School children with asthma and food and venom allergy face uncertainty and challenges not experienced by most classmates. The average classroom, lunch room, playground, class party and athletic field is teeming with allergens capable of provoking asthma or allergy symptoms that students with these conditions must prevent and treat with vigilance and balance.
“It’s not possible nor necessary to put children in a bubble,” says Nancy Sander, President and Founder of Allergy & Asthma Network Mothers of Asthmatics (AANMA). “But it is necessary to take reasonable precautions to reduce risk, recognize when accidental exposures have occurred and treat them immediately with the right medications.”
“We want all school children, including those with asthma and anaphylaxis, a severe allergic reaction, to have full access to every academic and social opportunity available. It takes planning and good communication between the school and health care provider,” says Sally Schoessler, RN, BSN, MSEd, Director of Nursing Education at the National Association of School Nurses.
Stephen Conley, PhD, Executive Director of the American School Health Association, adds, “Student health plans and school policy should be based on medical evidence and the individual needs of each student. School nurses and administrators must receive annual or twice yearly training to make sure they know how to handle asthma and anaphylaxis emergencies before they happen.”
Parents are responsible for ensuring school emergency care plans get completed on time and accurately. AANMA offers these tips for families as children head back to school this fall:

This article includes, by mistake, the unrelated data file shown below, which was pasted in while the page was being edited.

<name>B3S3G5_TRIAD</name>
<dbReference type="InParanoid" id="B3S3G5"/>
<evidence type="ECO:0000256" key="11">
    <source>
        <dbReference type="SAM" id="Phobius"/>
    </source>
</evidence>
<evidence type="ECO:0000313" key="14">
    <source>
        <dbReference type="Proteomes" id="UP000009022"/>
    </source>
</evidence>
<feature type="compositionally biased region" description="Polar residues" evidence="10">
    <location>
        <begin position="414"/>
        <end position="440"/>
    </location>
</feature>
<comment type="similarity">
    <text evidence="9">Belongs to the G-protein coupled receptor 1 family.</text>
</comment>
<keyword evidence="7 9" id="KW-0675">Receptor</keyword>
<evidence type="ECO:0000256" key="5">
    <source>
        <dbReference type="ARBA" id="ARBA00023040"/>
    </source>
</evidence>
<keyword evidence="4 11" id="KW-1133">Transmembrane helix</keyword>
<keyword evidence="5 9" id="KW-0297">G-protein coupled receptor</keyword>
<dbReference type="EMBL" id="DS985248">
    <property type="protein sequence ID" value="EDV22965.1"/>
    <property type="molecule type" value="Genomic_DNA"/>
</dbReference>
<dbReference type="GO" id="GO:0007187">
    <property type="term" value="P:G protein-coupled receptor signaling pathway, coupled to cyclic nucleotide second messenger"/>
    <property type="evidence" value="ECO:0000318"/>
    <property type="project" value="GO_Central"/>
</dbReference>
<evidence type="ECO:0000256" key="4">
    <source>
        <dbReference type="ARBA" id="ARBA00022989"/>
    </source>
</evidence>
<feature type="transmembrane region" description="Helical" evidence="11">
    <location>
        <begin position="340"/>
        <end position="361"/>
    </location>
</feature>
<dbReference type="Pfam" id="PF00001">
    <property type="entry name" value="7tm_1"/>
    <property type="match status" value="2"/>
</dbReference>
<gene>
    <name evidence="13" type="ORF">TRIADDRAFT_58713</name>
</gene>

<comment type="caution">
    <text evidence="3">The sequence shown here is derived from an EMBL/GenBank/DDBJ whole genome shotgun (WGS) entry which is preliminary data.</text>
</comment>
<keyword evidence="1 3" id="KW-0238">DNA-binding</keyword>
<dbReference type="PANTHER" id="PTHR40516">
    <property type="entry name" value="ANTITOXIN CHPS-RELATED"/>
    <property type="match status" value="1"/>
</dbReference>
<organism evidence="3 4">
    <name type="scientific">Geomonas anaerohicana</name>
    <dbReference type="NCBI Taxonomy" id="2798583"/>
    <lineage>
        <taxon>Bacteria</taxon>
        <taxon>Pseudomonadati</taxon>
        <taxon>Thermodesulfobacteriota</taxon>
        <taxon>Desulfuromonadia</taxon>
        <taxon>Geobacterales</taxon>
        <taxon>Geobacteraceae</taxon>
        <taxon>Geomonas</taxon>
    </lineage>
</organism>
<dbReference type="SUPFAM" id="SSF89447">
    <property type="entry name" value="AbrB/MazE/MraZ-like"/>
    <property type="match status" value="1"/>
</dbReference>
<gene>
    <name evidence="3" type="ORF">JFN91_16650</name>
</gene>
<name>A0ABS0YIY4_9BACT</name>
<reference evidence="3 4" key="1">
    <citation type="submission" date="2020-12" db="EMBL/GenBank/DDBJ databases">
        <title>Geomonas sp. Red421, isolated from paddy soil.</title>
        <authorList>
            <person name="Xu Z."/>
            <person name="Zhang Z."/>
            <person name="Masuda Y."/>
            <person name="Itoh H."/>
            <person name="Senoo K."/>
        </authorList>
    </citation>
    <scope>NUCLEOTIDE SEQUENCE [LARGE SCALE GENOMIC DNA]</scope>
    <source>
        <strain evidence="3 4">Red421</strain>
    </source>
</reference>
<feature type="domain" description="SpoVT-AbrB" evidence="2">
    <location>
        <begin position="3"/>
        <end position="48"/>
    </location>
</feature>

- Anaphylaxis or Asthma Action Plan: Spells out what symptoms to should watch for, how to treat them and when to call for help. Make copies for school and backpack.
- Backpack medications include a bronchodilator (albuterol or levalbuterol) inhaler for asthma and two epinephrine auto-injectors for anaphylaxis: Up-to-date supplies of these life-saving medications for backpack and school clinic.
- Completed and signed school health forms: Include emergency contact info and permission to carry and self-administer asthma or anaphylaxis medication. Epinephrine, not antihistamines, is always the first line of treatment for anaphylaxis.
- Develop students’ self-confidence by helping them understand what sets off their symptoms and how best to protect themselves, and ask for help.
- Emergency training for school staff, bus drivers and after-school day care: Anaphylaxis Community Experts (ACE) Teams across the country bring FREE presentations to schools or community groups. Visit www.aanma.org/AnaphylaxisCommunityExperts to find out about this award-winning program, a joint project of AANMA and the American College of Allergy, Asthma & Immunology (ACAAI).
- Find out more with the fall back-to-school issue of Allergy & Asthma Today – AANMA’s quarterly magazine, free to all AANMA members. Call 800-878-4403 to join today!